When respondent trial court addressed the merits of the motion, it said, "I'm not convinced at this juncture based upon the dispute over whether or not, I gather, the vehicle was moving or not is sufficient for this court to grant a Pitchess motion that would be to the extent where the court would go into chambers, review the officer's records for dishonesty; because it seems to me that under a 1538 you might achieve, essentially, the objective in terms of this case of having all evidence of a detention and a stop suppressed rather than this court at this juncture based upon these scant facts that, frankly, don't suggest to me a plausible scenario that would warrant this court reviewing the officer's personnel records in chambers and in camera."

When it finally ruled on the motion, respondent court said, ". . . I'm going to deny the Pitchess motion. I'm not going to go into chambers based upon what I would deem as a fairly threadbare allegation of what happened in terms of the version, the plausible scenario presented by the defense counsel as opposed to the scenario presented by the city attorney. [¶] The bottom line is that's why we have appeals court. I may be wrong on that. It may be that the standard is so low at this juncture that any allegation that there is a difference of opinion in terms of what happened based upon what your client is telling you what happened based upon what the police officer has alleged in his report upon which the district attorney elected to file a charge - perhaps, I am mistaken." (Italics added.)

To clarify matters, the court said, ". . . I want to make clear that my ruling today in denying this Pitchess motion at this time with prejudice in that I believe there has to be more to the factual scenario, the plausible scenario, other than the difference as to whether the vehicle was observed or not observed based upon the facts and circumstances as presented in this particular case." (Italics added.)

Nauman sought review of the trial court's ruling in the Superior Court Appellate Division. The Appellate Division denied relief with the statement, "Petitioner has an adequate remedy at law."

Nauman sought relief in this court and we invited real party (the City) to file an informal response to the petition and issued Palma notice. (Palma v. U.S. Industrial Fasteners, Inc. (1984) 36 Cal.3d 171, 180.) In its informal response, the City takes the position the trial court's ruling is correct because good cause was lacking as a result of petitioner failing to "'explain the facts in the police report,' [citation] [she] did not deny conversing with [the officer] or provide an alternate version of the facts concerning the reason and nature of her conversation with him[,] [citation] [t]he motion failed to include her path of travel to the location of the stop, her objective symptoms of alcohol intoxication, her apparent confusion in answering simple questions concerning her drinking that evening, her inability to pass the field sobriety test, her admissions regarding her drinking, or that someone was concerned enough to report to the police that someone in a car matching hers, with the same license plate, left [the bar] with a possibly drunk driver."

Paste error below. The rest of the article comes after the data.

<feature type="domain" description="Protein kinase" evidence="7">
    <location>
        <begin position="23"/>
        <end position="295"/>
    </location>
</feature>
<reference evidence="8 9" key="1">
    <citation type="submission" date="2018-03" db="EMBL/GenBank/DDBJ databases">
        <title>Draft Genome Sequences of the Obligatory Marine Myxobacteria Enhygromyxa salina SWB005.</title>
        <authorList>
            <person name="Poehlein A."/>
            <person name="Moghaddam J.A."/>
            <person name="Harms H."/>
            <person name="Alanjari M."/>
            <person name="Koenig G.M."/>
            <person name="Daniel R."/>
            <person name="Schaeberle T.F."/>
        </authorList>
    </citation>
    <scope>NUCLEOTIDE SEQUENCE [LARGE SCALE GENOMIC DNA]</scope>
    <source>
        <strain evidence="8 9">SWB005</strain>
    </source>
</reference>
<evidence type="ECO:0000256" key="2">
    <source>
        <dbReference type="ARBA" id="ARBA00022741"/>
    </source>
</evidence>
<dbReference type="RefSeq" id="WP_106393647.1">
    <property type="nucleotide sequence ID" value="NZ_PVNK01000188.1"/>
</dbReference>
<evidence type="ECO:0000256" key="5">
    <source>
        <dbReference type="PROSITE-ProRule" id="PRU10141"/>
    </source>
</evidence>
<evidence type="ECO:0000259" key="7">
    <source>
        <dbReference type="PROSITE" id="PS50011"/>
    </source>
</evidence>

Subdivision (b) of Evidence Code section 1043 states a motion seeking discovery into an officer's personnel record, "shall include all of the following: [¶] (1) Identification of the proceeding in which discovery or disclosure is sought, the party seeking discovery or disclosure, the peace or custodial officer whose records are sought, the governmental agency which has custody and control of the records, and the time and place at which the motion for discovery or disclosure shall be heard[;] [¶] (2) A description of the type of records or information sought[;] [¶] (3) Affidavits showing good cause for the discovery or disclosure sought, setting forth the materiality thereof to the subject matter involved in the pending litigation and stating upon reasonable belief that the governmental agency identified has the records or information from the records."

To the extent denial of the Pitchess motion and subsequent review was based on Nauman's failure to file a suppression motion before filing the Pitchess motion, Nauman is entitled to relief. There is no requirement in either Evidence Code section 1043 or Pitchess that requires the moving party to make an election between pretrial motions. Nor is there a designated order or hierarchy as to which motions must be filed and considered first before the court rules on the merits of a Pitchess motion. Decisions to file pretrial motions, such as a motion to suppress evidence, are tactical decisions, within the discretion of counsel to control trial strategy. (People v. Turner (1992) 7 Cal.App.4th 1214, 1220-1222.)

In this case there a number of reasons why counsel either did not file a motion to suppress, or filed the Pitchess motion first, not the least of which is counsel's explanation at the hearing, "The issue is not a stop," and the possibility that complaints may be purged from an officer's personnel file while the defendant litigates or investigates pretrial motions. (Pen. Code, § 832.5, subd (b).) "Reviewing courts should avoid second-guessing counsel's informed choice among tactical alternatives." (People v. Pope (1979) 23 Cal.3d 412, 424.)